Review by John Martin
When screenwriter Heidi Thomas unveiled her TV series Call the Midwife, common wisdom at the BBC said no one would watch it. After all, an almost all-female cast of nurses and of nuns who pray for patients and sing the Daily Office seemed hardly the stuff of a TV blockbuster.
Call the Midwife proved the doubters wrong, attracting the biggest audience for a BBC series in more than a decade. Despite carping reviews claiming the series over-sentimentalises the tough lives of poor people in London’s East End, British audiences love it. So too audiences in the United States and Australia. The pain and deprivation in the immediate post-war years in London’s Docklands has gradually emerged. Few happy-ever-after plots here.
U.S. audiences will shortly be treated to the second season of Call the Midwife, which has become a surprising but deserving rival for the sumptuous but lame-brained storylines of Downton Abbey.
The drama is set at Nonnatus House in Poplar, an area of serious deprivation. The community of Anglican nuns and a supporting cast of nurse-midwives is based on real-life St. Frideswide’s Mission House. It was founded in 1893 by Christ Church (cathedral) in Oxford. In those days it was common for universities and elite schools to establish “settlements” in poor parts of the U.K. Best known of these is Toynbee Hall, where the disgraced John Profumo devoted his life to charity work after resigning from Parliament in 1963.
It’s based on a trilogy by Jennifer Worth, who worked as a midwife in Poplar during the 1950s. A great storyteller, she was one of a legion of middle- and upper-class Christians who found a vocation helping the poor based at settlements. Ex-colleagues confirm many of the characters were real-life people.
Others are completely fictional but their plotlines always contain more than a grain of reality. Chummy (short for Camilla Fortescue-Cholmondeley-Browne) played by comedienne Miranda Hart is one example. In the second series, the clumsy but kind six-foot-one Chummy, who comes from a highly privileged family background, responds to a call to work as a missionary in Sierra Leone. We only know she applied to the Church Missionary Society because she puts her application into a brown envelope addressed to the CMS in Salisbury Square London.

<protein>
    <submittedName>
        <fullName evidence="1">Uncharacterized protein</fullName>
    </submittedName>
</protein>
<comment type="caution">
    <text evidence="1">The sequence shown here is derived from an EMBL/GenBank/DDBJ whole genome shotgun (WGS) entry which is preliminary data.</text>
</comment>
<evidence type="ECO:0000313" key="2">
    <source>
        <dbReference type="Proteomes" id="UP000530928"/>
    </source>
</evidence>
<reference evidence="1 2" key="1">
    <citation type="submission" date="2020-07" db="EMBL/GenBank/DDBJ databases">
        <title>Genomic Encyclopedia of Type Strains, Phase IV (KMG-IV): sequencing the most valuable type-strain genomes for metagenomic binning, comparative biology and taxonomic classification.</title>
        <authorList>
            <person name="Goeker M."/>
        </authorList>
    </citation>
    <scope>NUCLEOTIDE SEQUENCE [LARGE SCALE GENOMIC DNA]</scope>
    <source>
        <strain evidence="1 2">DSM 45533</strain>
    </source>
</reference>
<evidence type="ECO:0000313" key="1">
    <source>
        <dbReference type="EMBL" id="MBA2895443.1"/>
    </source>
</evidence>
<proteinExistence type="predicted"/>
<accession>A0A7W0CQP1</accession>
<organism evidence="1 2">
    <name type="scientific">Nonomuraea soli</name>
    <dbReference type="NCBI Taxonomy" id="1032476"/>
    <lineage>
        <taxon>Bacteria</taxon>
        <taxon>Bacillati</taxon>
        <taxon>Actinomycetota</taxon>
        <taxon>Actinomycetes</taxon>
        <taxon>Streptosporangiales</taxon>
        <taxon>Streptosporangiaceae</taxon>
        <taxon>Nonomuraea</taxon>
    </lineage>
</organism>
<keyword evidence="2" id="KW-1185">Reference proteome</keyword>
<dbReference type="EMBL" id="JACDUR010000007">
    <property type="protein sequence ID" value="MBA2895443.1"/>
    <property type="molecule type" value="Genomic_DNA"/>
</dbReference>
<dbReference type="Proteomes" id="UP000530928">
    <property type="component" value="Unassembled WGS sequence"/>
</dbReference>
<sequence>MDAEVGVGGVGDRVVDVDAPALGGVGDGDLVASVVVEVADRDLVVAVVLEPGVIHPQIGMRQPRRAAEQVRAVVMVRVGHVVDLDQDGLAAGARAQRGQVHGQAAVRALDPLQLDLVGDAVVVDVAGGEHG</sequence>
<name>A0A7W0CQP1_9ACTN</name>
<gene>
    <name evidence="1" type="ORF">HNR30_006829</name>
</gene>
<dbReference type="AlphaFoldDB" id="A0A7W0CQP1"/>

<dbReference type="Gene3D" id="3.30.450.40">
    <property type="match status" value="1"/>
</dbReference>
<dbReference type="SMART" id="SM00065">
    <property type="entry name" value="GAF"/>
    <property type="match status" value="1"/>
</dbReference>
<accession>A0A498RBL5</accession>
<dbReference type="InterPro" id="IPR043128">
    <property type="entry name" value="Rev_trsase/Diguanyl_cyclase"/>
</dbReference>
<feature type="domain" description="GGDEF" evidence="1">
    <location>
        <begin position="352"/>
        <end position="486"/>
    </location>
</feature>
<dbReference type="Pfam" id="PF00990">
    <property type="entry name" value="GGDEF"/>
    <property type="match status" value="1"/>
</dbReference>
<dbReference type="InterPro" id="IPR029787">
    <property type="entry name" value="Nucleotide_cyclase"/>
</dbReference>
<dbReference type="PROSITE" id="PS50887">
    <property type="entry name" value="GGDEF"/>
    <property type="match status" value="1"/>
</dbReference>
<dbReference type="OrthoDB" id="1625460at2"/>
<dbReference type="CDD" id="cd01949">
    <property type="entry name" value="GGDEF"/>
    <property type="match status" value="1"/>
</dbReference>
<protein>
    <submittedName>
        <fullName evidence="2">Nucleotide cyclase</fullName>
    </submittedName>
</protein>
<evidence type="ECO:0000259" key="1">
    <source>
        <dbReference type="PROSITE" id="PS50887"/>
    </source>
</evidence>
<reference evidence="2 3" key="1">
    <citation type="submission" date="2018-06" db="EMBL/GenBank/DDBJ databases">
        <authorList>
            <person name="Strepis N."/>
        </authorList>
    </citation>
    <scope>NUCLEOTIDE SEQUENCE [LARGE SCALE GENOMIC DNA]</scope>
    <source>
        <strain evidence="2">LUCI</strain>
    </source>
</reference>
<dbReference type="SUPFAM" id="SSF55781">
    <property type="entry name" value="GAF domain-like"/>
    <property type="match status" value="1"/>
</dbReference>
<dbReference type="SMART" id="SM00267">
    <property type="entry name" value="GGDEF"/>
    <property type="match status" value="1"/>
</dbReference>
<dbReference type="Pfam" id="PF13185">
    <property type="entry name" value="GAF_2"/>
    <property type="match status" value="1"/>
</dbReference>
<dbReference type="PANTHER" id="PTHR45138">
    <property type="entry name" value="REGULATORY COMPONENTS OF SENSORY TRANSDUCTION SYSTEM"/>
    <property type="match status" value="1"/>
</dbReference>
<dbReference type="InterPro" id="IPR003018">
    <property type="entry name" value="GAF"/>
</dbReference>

People may wonder why she makes only a six-month tour of service but that happened in those days. Eve Vause, who pedalled her way round the streets of Southampton as a community midwife, “got the call” to Sierra Leone in 1958 with the CMS. “The climate was so harsh we were only allowed to stay for a short time,” she explains. Unlike the fictional Chummy, Eve Vause stayed in Africa for 25 years, working in Uganda and Congo after her time in Sierra Leone.
There are unexpected spin-offs from the series. Applications for midwife courses in the U.K. have steepled; a course in Wales reported nearly 1,000 applicants for 16 places.
Without delivering plot-spoilers I can tell you the next series is a bit more gritty than the first: the low life of the docks is more visible. So too the heartbreaks accompanying the way poor women fared in the days before Britain’s welfare state and health service.
Why is Call the Midwife such a success in Britain? No bikini-clad women, no raunchy scenes, no swearing — the usual stuff of popular TV. Scriptwriter Thomas offers this thought: “In some ways, in our fractured and spiralling society, period drama has taken over where Sunday lunch left off. It makes a community of us all, drawing us together in our homes, and sending us back into the world with a common talking point.”
John Martin is TLC’s correspondent based in London.
Season Two begins airing in the United States on March 31 — Easter Sunday. Check local listings.